A majority of MSPs on a Holyrood committee supported plans to introduce a licensing regime for short-term leased properties in Scotland.
However, a minority in the Local Government Committee felt that a registration system would be more appropriate, as it would impose less burdens on owners.
According to the Scottish Government’s plans, all Airbnb-style properties will need to be licensed from the boards by 2024.
In December, the committee heard testimony from a number of groups supporting and opposing the plans.
Amanda Cupples, Airbnb’s Managing Director for Northern Europe, told MSPs that hosts are “baffled” by the proposals as she seeks to highlight the impact of short-term rentals on the tourism economy .
Police Scotland also contributed to the committee’s investigation, raising concerns about the crime associated with short-term rentals. He said some of these properties had been used for drug trafficking, prostitution and as fronts for puppy breeding operations.
In a report released today, the committee said it believed police and councils need more power to tackle anti-social behavior and crime.
“The Committee also notes the preference for a registration regime as expressed to it by certain witnesses.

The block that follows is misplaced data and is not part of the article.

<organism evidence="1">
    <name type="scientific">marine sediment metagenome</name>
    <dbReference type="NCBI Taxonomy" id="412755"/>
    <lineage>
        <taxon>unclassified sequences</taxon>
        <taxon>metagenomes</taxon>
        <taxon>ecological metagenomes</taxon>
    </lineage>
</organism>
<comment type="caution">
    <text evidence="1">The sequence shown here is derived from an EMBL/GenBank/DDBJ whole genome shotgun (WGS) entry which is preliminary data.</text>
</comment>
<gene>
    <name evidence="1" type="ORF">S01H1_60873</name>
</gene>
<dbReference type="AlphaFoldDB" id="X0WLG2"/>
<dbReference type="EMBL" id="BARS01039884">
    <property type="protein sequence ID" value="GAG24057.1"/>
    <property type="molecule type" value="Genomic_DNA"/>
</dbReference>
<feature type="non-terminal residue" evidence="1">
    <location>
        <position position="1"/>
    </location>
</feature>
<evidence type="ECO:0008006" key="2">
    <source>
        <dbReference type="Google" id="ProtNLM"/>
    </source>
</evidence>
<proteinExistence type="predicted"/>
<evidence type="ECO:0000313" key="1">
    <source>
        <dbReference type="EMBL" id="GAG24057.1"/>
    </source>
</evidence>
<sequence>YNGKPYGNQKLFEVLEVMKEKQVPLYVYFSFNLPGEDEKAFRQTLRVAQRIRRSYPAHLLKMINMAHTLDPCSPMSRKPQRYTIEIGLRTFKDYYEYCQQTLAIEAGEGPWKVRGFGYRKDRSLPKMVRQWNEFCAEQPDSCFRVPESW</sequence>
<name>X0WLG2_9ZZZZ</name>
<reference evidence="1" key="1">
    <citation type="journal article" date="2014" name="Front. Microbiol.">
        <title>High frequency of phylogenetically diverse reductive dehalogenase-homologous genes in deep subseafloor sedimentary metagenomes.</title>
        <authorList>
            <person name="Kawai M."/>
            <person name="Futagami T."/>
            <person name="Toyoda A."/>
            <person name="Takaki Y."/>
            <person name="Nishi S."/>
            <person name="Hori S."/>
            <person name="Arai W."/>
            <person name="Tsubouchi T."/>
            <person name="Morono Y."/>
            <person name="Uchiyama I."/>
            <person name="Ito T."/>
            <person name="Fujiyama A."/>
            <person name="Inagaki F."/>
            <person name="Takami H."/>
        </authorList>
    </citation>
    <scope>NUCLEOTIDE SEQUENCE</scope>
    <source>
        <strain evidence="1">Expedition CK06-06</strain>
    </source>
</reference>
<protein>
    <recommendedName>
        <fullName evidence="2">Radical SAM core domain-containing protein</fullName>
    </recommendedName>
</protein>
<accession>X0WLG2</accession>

“A minority of members found these arguments convincing and would prefer there to be a registration system, seeing it as a more proportionate response,” the report said.
“A majority of members, however, believed in the need for a licensing regime primarily on the basis that a registration regime would not give local authorities and the Scottish Police the powers they need to fight antisocial behavior and criminality associated with certain short-term rentals. “
The document noted that the impact of short-term rentals on the tourism sector was unclear and underscored the importance of a review taking place in 2023.
The committee also considered submissions from Community Land Scotland and a petition from tenants union Living Rent, which wanted to see the powers needed to tackle the over-provisioning of short-term rentals reintroduced into legislation.
The committee’s MSPs said it was not possible to change the current licensing order and said the matter should be reconsidered during the Scottish Government’s review in 2023.
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